WASHINGTON (BLOOMBERG) - Almost 700,000 undocumented immigrants the US Supreme Court just protected from deportation now face the same threat, as a separate challenge led by Texas springs back into action.
The court ruled on Thursday (June 18) that the Trump administration had sidestepped federal procedures in rescinding the Deferred Action for Childhood Arrivals, or Daca, programme that protects people who were brought into the United States as children. The move was "arbitrary and capricious", in violation of a federal law that governs administrative agencies, the court found.
The separate challenge, which has been simmering since 2018, argues the same in reverse - that President Barack Obama exceeded his own authority by going around the rule when he implemented Daca in the first place.
Texas Attorney General Ken Paxton was quick to underscore that point in the wake of Thursday's ruling.
"We are disappointed" with the decision, Mr Paxton said in a statement, "but it does not resolve the underlying issue that President Obama's original executive order exceeded his constitutional authority."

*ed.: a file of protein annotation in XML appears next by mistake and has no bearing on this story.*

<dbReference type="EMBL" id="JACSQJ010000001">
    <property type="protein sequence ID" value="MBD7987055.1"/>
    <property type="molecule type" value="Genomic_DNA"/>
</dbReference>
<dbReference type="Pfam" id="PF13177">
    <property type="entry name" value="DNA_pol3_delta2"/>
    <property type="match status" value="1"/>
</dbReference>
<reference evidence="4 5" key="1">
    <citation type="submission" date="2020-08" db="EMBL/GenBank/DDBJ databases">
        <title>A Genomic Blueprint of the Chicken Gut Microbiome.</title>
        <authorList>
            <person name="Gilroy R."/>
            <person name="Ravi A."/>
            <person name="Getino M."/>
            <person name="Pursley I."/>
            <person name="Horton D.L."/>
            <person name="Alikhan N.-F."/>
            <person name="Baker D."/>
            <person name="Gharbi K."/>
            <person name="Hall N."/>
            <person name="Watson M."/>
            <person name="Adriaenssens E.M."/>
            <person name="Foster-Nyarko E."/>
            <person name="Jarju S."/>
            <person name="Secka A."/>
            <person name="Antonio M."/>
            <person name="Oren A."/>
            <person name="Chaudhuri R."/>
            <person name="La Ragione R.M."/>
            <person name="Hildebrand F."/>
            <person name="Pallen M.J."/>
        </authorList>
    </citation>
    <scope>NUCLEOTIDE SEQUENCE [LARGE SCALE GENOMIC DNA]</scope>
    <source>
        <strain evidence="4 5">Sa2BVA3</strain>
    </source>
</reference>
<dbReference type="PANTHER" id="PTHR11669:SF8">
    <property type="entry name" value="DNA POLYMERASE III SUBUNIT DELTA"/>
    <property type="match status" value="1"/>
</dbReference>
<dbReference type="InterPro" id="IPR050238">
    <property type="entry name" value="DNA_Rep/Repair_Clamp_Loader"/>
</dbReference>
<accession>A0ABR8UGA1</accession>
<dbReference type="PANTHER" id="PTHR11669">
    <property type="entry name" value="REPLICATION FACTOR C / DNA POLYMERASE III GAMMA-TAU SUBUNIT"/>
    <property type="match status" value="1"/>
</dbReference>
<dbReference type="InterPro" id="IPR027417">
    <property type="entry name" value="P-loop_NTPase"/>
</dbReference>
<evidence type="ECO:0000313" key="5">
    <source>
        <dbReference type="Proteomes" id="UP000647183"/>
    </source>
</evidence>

The federal judge in charge of the Texas challenge had deferred ruling on the Obama question until the Supreme Court issued its decision on the Dreamers, as they're called. US District Judge Andrew Hanen on Thursday gave lawyers for both sides until July 24 to tell him how they think the decision affects the Texas case. He said he'd set a timetable for resuming the case after receiving those reports.
Mr Hanen ruled in 2015 that Mr Obama did skip required federal procedures, and usurped Congress' authority over immigration, by issuing the executive order that protects Dreamers' parents, a companion programme known as Dapa.
In 2018, in a 117-page ruling, the judge declined to halt Daca protections on the emergency basis Texas requested because it would disrupt a popular programme and suspend Dreamers' ability to work and travel freely while the challenge plays out.
But he said he believed Daca was undermined by the same procedural flaws as Dapa. That leaves Dreamers back on uncertain legal ground when the Texas challenge resumes.